A Lot or a Little?
What you will—and won't—find in this TV show.
Themes of communication, curiosity, perseverance stand out, as journalist Lysick spots a story, runs it down, and then fearlessly writes about it, publishing her stories online and sending them to her entire school. This echoes real-life Hilde Lysiak, who has won many awards for her intrepid reporting.
Positive Role Models
Tough, determined, smart, fearless, Hilde is a terrific role model for young people, especially those who have aspirations in news gathering. She stands up against criticism from adults, classmates, even her older sister, who asks her why she's not "normal" but also stands up for her at school. Hilde's dad, Matt, is also a reporter; father and daughter share a strong bond -- Hilde's mom calls them "Watson and Holmes." The Lysik family is a loving one, and Hilde receives a lot of support from adult women who understand what it's like to be discounted due to sexism.
Violence & Scariness
A pair of murders (or are they?) form the centerpiece of this show; we don't see any bodies, violence, or blood, but we do hear about violent acts. Lots of scary music, police cars, distorted images, scenes with young kids sneaking around in the dark.
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Language is infrequent but expect to hear "s--t," "damn," and "ass." Characters occasionally use variations of the "F" word (e.g., "effing"). Hilde is called a "freak," "weirdo," "lame," "loser," "ugly," and more by those critical of her reporting.
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Parents Need to Know
Parents need to know that Home Before Dark is a drama about a 9-year-old reporter who uncovers a mystery when her family returns to the small coastal town where her dad grew up. Based on the real-life reportage of Hilde Lysiak, Home Before Dark uses Lysiak's life story as a jumping-off point to tell a fictional story. The show's Hilde Lysiak (Brooklynn Prince) is a fantastic role model for young people, following her passion fearlessly, searching tirelessly for the truth, and demonstrating impressive curiosity, perseverance, and communication. The Lysiak family is a tight and supportive one, with Hilde's parents frequently encouraging and going to bat for her, and even Hilde's older sister rallying behind her in moments of crisis. Though a pair of deaths form the show's storyline, we don't see any bodies or blood, but we do see police cars, hear about crimes, and watch as grade schoolers sneak around in the dark sleuthing, presumably in peril. Spooky noises and music accompany these scenes, and may scare younger or sensitive viewers. Language is infrequent but "s--t," "damn," and "ass" make an appearance, and Hilde is roundly insulted by readers offended by her reportage, who comment to call her things like "freak," weirdo," "loser," and "ugly." Though this show's protagonist is a fourth grader, this show may be too scary and slow-moving for viewers of a similar age; tweens and up may be more appreciative. It's a solid choice for whole-family viewing for families with older kids.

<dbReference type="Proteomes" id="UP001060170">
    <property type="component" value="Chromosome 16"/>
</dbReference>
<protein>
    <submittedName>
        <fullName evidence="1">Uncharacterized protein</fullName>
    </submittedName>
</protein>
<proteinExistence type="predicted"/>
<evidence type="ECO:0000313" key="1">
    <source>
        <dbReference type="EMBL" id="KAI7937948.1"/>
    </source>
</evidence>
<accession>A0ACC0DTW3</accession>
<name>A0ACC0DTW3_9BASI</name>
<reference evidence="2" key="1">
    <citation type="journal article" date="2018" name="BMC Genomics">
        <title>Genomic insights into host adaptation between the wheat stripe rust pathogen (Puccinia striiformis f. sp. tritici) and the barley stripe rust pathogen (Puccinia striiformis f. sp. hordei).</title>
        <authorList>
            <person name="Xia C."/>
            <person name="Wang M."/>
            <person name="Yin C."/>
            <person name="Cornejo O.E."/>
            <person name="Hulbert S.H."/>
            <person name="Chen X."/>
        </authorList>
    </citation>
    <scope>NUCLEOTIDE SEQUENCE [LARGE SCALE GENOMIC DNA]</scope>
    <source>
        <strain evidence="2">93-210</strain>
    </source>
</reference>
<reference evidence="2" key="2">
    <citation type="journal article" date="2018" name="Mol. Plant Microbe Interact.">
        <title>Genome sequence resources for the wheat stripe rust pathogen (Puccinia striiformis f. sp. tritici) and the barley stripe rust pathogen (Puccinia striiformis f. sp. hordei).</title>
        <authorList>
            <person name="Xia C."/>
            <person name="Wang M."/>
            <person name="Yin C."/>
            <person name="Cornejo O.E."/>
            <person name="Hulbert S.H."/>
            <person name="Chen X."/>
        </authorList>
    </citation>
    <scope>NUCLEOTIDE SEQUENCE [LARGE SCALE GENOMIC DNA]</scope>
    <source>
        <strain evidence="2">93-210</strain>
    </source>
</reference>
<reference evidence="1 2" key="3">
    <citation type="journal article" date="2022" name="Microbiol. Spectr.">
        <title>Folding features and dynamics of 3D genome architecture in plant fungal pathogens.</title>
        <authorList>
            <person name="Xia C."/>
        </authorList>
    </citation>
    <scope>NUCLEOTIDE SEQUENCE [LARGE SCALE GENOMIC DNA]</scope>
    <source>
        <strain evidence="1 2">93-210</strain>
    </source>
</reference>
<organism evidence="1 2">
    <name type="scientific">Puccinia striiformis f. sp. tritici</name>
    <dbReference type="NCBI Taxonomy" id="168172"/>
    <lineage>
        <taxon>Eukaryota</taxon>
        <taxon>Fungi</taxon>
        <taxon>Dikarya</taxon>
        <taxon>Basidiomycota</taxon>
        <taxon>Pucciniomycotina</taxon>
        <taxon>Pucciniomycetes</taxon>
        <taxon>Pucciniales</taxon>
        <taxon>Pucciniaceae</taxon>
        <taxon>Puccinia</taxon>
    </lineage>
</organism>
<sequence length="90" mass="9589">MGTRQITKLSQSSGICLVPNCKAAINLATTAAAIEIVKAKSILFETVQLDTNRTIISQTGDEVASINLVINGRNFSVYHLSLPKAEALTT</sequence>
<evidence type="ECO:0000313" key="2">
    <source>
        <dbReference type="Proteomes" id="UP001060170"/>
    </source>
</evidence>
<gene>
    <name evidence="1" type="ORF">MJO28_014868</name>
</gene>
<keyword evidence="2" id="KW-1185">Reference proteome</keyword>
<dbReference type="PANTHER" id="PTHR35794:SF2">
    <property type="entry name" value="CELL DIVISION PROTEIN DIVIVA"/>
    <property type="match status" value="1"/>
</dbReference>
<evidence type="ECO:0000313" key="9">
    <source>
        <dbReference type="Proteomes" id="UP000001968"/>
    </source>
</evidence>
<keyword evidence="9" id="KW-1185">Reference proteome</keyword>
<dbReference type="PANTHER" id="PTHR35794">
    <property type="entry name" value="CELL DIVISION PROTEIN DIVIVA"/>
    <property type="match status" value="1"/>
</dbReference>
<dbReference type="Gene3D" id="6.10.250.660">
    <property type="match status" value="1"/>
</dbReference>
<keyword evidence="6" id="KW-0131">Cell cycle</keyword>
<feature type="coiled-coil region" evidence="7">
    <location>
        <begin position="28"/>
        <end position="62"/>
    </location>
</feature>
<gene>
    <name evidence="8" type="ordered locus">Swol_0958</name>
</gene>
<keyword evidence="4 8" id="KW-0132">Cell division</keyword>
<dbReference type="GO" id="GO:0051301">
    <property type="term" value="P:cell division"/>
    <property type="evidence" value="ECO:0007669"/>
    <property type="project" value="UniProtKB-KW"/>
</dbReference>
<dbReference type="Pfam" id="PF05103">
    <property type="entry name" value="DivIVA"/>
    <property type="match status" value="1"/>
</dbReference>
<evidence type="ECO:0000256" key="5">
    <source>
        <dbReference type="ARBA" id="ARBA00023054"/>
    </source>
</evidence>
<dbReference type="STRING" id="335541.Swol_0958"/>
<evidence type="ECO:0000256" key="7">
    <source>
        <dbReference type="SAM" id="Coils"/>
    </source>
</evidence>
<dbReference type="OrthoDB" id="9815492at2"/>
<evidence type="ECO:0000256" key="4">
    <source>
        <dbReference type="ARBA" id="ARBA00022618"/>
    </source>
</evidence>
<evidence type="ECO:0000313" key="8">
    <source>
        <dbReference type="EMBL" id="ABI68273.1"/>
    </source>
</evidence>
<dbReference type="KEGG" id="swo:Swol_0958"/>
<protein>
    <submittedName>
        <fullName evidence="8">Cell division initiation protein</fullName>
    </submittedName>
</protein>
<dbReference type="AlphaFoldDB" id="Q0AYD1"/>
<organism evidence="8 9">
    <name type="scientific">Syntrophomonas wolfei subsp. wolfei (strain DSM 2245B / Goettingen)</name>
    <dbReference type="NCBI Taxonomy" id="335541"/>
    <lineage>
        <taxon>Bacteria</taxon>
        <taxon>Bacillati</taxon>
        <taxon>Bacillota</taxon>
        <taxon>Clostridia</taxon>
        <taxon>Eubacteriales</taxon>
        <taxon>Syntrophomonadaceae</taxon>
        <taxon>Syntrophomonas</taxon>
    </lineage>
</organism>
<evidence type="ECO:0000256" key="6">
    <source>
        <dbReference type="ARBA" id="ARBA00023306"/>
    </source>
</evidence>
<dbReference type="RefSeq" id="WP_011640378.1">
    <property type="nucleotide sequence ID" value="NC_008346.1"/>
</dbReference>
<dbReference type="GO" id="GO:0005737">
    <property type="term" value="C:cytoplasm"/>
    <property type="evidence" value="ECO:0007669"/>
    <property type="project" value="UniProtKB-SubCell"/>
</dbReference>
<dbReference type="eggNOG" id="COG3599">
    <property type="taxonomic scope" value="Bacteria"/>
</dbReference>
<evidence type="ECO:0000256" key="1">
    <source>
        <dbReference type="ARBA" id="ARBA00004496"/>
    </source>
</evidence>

Is It Any Good?
Brooklynn Prince is sensational as a budding young reporter who boasts a vibe somewhere between Veronica Mars and Nancy Drew, except much littler. In an era when the reputation of the press has fallen precipitously -- a shift obliquely and neatly summarized with a clip from All the President's Men that Hilde recites from memory -- Hilde is a proud crusading journalist, advised by her reporter father to seek out and tell the truth. And there's real magic in the scenes in which Hilde sneaks determinedly around gathering facts before retreating to her computer in her living room, typing out copy while the camera pans down to show us that this tough, implacable reporter has legs so short her feet dangle when she sits at an office chair. Surely with such a girl on the job, citizens could rest a little easier knowing she's rooting out trouble.
Not everything about this drama is as good as Prince. The show's central mystery is a little undercooked; there's some wheel spinning, often in the form of flashbacks that inform us, over and over again, that Something Bad drove Hilde's dad from his picturesque hometown. And many viewers may wonder why Home Before Dark's parents seem unconcerned that their grade-school kids are out investigating crimes after bedtime on a school night (though if these kids were locked up like actual ones, they'd probably never get anywhere with their sleuthing). Finally, for a show with a 9-year-old protagonist, storylines about murder, complete with spooky music and dark visuals, may be a little too creepy for viewers the same age as Hilde. But with her furrowed brow and intense gaze, Prince is so very, very good in the central role that many will be tempted to come along for the ride anyway. "I'm a reporter!" she tells her dad during an argument. "You're a fourth grader!" he says back. Both are true, and the trick of this neat show is that it makes you believe it.
Did we miss something on diversity?
Research shows a connection between kids' healthy self-esteem and positive portrayals in media. That's why we've added a new "Diverse Representations" section to our reviews that will be rolling out on an ongoing basis. You can help us help kids by suggesting a diversity update.